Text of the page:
By Jef With One F
By Pete Vonder Haar
By Abby Koenig
By Olivia Flores Alvarez
By Jef With One F
By Christina Uticone
By Angelica Leicht
By Altamese Osborne
One of the perks of directing a theater company is that once in a while you can take time out from the thousand headaches of management and play a big juicy role. About this time last year the Alley's Greg Boyd flashed and raved as Cyrano in an over-the-top production that brought mixed reviews and said a lot about the man leading the city's leading equity house.
Now Main Street Theater's artistic director, Rebecca Greene Udden, is playing the lead in a finely crafted play by Catherine Butterfield titled Joined at the Head. Although Udden chose the play with another actress in mind, when that actress moved out of town, director Ron Jones asked Udden to play the part.
What a good decision that was. This play embodies the literary sensitivity that has characterized Main Street in the 20 years since Udden founded it. And Udden is perfectly cast as the seemingly calm, unflappable novelist Maggie Mulroney, who has just written a best-selling comic novel (also titled Joined at the Head). As a writer, Maggie takes an observer's approach to life, watching what everybody else is doing and saying, but never quite getting in touch with her own feelings.
While on a book tour in Boston, she gets a phone call from her high school boyfriend, who has tracked her down at her hotel. She hasn't seen or heard from him in 20 years. Will she have dinner with him? Of course. And he wants her to meet his wife, who went to high school with them and who looked up to her. His wife's name is also Maggy; same pronunciation, different spelling. And there's one other thing: his wife is seriously ill with cancer.
So much for the plot. What makes this play work is Butterfield's use of Maggie as the narrator of the play, describing, interpreting, interrupting. But unlike narrators such as the stage manager in Our Town, Maggie is unreliable; she sees, and tells us, not necessarily the truth, but what she wants the truth to be.
There are times in the play when you want to jump out of your seat and talk back to Maggie. "For God's sake," you want to say. "Here you've just made friends with Maggy, found her company to be exciting. You've stayed in town longer than you had planned, she could really use a visit to the hospital and you're avoiding her, holing up in a bed-and-breakfast drinking wine and making excuses for yourself because you still can't accept the pain of your father's death from cancer two decades back."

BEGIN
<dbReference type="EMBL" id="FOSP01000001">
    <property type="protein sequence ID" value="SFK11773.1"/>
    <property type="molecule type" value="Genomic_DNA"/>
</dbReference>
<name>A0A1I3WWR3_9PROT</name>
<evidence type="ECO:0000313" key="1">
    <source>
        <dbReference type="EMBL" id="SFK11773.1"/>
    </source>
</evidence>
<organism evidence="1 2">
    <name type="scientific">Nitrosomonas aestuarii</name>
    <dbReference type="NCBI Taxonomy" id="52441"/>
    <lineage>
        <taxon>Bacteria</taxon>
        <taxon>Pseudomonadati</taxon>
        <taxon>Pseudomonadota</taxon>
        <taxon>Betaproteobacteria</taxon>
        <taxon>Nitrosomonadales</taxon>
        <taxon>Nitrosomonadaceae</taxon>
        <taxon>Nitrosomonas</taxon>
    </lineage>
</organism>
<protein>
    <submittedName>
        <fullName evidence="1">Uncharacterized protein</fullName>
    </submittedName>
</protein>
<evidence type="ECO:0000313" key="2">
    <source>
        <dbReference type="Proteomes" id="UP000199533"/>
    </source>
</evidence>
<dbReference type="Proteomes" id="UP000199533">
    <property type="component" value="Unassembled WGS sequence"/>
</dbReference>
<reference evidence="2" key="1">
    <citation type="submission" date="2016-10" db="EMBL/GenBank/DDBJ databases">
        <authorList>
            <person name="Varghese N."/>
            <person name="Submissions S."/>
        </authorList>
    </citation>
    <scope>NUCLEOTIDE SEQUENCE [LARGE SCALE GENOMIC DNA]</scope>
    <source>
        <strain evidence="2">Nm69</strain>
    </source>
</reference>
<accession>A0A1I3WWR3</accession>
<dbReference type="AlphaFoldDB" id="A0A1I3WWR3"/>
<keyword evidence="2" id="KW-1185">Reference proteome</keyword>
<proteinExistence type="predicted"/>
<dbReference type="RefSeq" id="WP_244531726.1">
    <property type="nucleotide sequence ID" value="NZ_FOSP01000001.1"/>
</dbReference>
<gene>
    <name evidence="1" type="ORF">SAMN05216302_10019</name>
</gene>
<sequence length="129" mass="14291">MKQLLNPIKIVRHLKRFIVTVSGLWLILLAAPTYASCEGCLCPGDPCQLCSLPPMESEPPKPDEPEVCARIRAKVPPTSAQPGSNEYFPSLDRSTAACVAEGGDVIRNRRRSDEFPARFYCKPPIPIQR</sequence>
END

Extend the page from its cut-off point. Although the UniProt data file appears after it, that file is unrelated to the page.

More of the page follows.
But you can keep your seat; the other characters interrupt Maggie's narration for you. That it can break the third wall and break the illusion of simply watching these characters yet still be emotionally involving is one of this play's beauties. When Maggie the author is about to give it all up because she won't come to terms with the past, Maggy the cancer patient comes in to set her straight.
Such interruptions come, one gathers from the playwright's notes, because the play is based on her own experience with a close friend who died of cancer, a friend who wouldn't let her sentimentalize the disease or the disease's victims. Watching, Maggie the writer may want to put the ill Maggy on a pedestal; she may want to idealize the heroic relationship of the loyal husband. But illness has bred an honesty in cancer-stricken Maggy that the writer's art has failed to breed in her counterpart, and Maggy lets Maggie know how guilty she feels for being ill. Jim, who has not become the famous musician he dreamed of being, instead becoming a high school English teacher, lets her see how frustrated, angry and unsure of himself he is. Her high school comment that he was a loser still rings in his ears. Maybe he is a loser; he's losing his wife. He's not being invited to interview shows. But he has enough honesty to tell his old friend that he thinks her book is dishonest.
Director Ron Jones has staged the play with a suitably quiet earnestness. Udden exerts authority as the writer/narrator strolling about the stage making her observations, overhearing bits of conversation, interrupting the action. From the minute she steps on stage in a camel's hair coat, we like and trust her, which redoubles our commitment to watching her grow and learn.
Butterfield has written a tender, thoughtful work about ordinary people trying to come to terms with friendship and love. This is the stuff of ordinary life. There are scenes here that most everyone has lived through: sorting through the old yearbook, rejoicing in the downfall of the class sex symbol, recalling a disaster at the prom, comparing the Vietnam War to the Gulf War. Butterfield takes these commonplaces and serves them up without platitudes.
And the Main Street production has met the test of Butterfield's craft. But the performance I saw was poorly attended. What a shame. The play deserves better attention and Main Street deserves better support. This production shows -- once again -- that Main Street is an invaluable asset to Houston's cultural life. Udden has been quoted as saying that this is a crucial year for her theater. She wants to move to bigger quarters and pay her actors an equity scale. She should go for it.
Joined at the Head runs through October 23 at Main Street Theater, 2540 Times Boulevard, 524-6706.